|Publication number||US2029998 A|
|Publication date||Feb 4, 1936|
|Filing date||Feb 2, 1933|
|Priority date||Feb 2, 1933|
|Publication number||US 2029998 A, US 2029998A, US-A-2029998, US2029998 A, US2029998A|
|Inventors||Gilbert Harvey N|
|Original Assignee||Du Pont|
|Export Citation||BiBTeX, EndNote, RefMan|
|Referenced by (8), Classifications (5)|
|External Links: USPTO, USPTO Assignment, Espacenet|
Feb.4, 1936. HNGILBERT 2,029,998 METAL RECAOVRY Y Filedreb. 2,-195'3 Patented Feb'. 4, 1936 I' PATENT OFFICE METAL RECOVERY Harvey N. Gubert, man Fans, N. Y., signor 1 to The E. I. du Pont de Nemours a Company Incorporated, Wilmington, Del., a comltlon of Delaware applicati@ February z, 1933, serial No. 654,844
11 claim. (c1. 'z5-lss) a temperature below the freezing point of the Y This invention relates to the recovery of light metals from their salts or alloys and more particularly to the recovery of metal values from mixtures of light metals and non-metallic substances.-
The term light metals is used herein to designate the alkali metals, i. e. sodium, potassium,
lithium, etc., the alkaline earth metals, i. e. calcium, barium, strontium, and magnesium and beryllium. In the production of light metals by electrolysis of fused metal salts, the crude metal as obtained from the electrolytic cell usually contains va number of solid impurities, consisting mainly of metal salts and oxides. The crude metal is usually puried by mechanical separa upon the .nature of the-metal an'd the method of purification used, and in some cases may be .as much as Y90% by weight. The separation of any significant amount of metal from such residues heretofore has been exceedingly diilicult; and a complete separation of metal from the non-metallic substances present has been heretofore impossible. If a partial separation be eiected, for example by pressing, the nal residue still contains considerable amounts of metal and if the metal is of the more reactive type, for instance sodium, the residue is hazardoi's to handle and disposeof because of the danger of fire if it should come in contact with water or atmospheric moisture. Such residues can be disposed of only by destroying the metal, by vburning in a furnace or by other chemical means. When this is done, the resulting mixture of salts and oxides has no commercial value and must be wasted.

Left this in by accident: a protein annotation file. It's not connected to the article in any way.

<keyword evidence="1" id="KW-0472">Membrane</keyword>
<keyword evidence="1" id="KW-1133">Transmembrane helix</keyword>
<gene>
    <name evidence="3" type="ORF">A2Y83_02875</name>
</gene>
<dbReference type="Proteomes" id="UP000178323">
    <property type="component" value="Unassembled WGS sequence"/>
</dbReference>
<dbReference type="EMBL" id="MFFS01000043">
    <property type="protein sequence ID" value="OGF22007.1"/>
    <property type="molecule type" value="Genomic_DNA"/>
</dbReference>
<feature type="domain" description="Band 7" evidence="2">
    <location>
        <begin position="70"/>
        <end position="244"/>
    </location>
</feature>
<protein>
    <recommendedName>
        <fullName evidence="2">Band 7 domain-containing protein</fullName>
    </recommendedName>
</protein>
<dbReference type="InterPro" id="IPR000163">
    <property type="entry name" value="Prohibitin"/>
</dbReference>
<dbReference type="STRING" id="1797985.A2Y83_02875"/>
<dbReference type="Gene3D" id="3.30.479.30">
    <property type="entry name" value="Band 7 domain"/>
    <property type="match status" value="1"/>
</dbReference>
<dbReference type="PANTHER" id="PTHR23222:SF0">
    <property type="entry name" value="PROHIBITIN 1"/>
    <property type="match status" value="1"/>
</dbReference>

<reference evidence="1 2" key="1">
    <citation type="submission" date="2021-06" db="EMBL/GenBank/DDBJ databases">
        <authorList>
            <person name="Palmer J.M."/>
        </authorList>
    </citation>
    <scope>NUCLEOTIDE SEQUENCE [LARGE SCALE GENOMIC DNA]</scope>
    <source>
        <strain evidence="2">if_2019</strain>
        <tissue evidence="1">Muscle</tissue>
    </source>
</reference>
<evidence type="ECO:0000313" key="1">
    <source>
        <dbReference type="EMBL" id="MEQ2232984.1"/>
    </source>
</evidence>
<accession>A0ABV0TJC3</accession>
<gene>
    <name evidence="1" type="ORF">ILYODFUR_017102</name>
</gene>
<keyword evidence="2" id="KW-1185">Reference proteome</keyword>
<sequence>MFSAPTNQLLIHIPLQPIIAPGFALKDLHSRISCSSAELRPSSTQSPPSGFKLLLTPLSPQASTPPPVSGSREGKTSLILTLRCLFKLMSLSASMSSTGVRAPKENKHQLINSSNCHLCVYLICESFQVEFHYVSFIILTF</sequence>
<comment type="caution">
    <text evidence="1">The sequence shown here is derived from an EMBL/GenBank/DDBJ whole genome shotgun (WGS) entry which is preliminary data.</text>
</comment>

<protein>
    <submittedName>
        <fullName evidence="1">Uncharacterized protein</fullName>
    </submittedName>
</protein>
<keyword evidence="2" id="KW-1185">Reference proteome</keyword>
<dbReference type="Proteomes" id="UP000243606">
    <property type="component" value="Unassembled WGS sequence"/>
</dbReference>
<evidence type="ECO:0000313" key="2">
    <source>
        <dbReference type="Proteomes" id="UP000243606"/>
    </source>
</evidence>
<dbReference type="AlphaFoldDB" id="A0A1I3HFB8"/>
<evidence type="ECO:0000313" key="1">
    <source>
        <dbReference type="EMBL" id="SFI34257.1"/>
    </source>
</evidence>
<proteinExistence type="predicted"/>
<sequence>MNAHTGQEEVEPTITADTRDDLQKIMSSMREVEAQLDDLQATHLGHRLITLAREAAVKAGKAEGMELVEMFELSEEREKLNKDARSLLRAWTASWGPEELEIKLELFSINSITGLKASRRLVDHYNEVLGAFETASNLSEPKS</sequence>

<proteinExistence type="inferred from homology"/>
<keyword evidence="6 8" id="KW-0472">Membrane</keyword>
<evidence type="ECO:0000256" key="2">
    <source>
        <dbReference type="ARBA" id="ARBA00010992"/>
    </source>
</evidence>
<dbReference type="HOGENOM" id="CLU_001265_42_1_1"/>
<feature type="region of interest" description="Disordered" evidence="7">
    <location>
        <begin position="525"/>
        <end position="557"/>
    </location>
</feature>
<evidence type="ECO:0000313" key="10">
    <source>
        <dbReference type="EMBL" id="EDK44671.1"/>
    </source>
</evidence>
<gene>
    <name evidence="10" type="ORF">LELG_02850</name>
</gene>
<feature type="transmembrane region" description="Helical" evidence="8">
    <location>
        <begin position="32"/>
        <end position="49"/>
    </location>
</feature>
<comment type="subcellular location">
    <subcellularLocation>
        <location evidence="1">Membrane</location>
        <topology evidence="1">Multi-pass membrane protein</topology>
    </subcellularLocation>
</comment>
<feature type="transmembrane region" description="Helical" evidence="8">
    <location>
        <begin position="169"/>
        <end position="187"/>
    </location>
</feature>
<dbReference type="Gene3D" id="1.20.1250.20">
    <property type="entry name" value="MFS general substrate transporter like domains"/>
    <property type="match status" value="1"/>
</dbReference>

In some cases where a foreign salt is used to lower the melting point of the electrolyte in the production of a light metal by fused ksalt electrolysis, more or less of the-corresponding foreign metal also appears in the crude metal removed from the cell. For example, in the production of sodium by electrolysis of fused sodium chloride, calcium chloride is added to the electrolyte with the result that the crudesodium contains small amounts of calcium. In cases where the foreign metal is of limited solubility in the metal being produced, it may be removed from the liquid mixture along with the nonmetallic impurities by mechanical separation ,at
foreign metal. In such cases, the residue ob tained consists of considerable amounts of this foreign metal, mixed with the other salts and.
metals and oxides of one orboth of the metals.
An object of this invention is to substantially completely recover metal values from the aforesaid residues obtained in the separation of solid impurities from electrolytic light metals. A further obiectgs to eil'ect such recovery in such manner that non-metallic by-products of commercial value will be obtained. A still further object is to provide an improved means for reacting a light metal mixture or alloy with a salt or salt mixture to produce a different metal or alloy. Other objects will be hereinafter apparent. I have discovered that essentially complete separation-of metal from mixtures of the nature of the aforesaid residues may be accomplished by introducing the residues into a separating bath at a. temperature at which the metal to be recovered is liquid. The separating bath of my invention is a body of molten salt having a specific gravity-materially higher than` that of the metal. When such residues are added to the separating bath, the salts and oxides of the residues dissolve or settle out in the molten salt while the metal`or metals rise to the surface thereof, and may be drawn off in the liquid state or otherwise removed, thus eiecting a substantially complete separation of the metal from the non-metallic substances present. If it is'desired merely to eil'ect a mechanical separation of light metal from non-metals without changing the Vamount or nature of the metal or alloy originally present, the separating bath is made up of salts with which the metal residues will not react.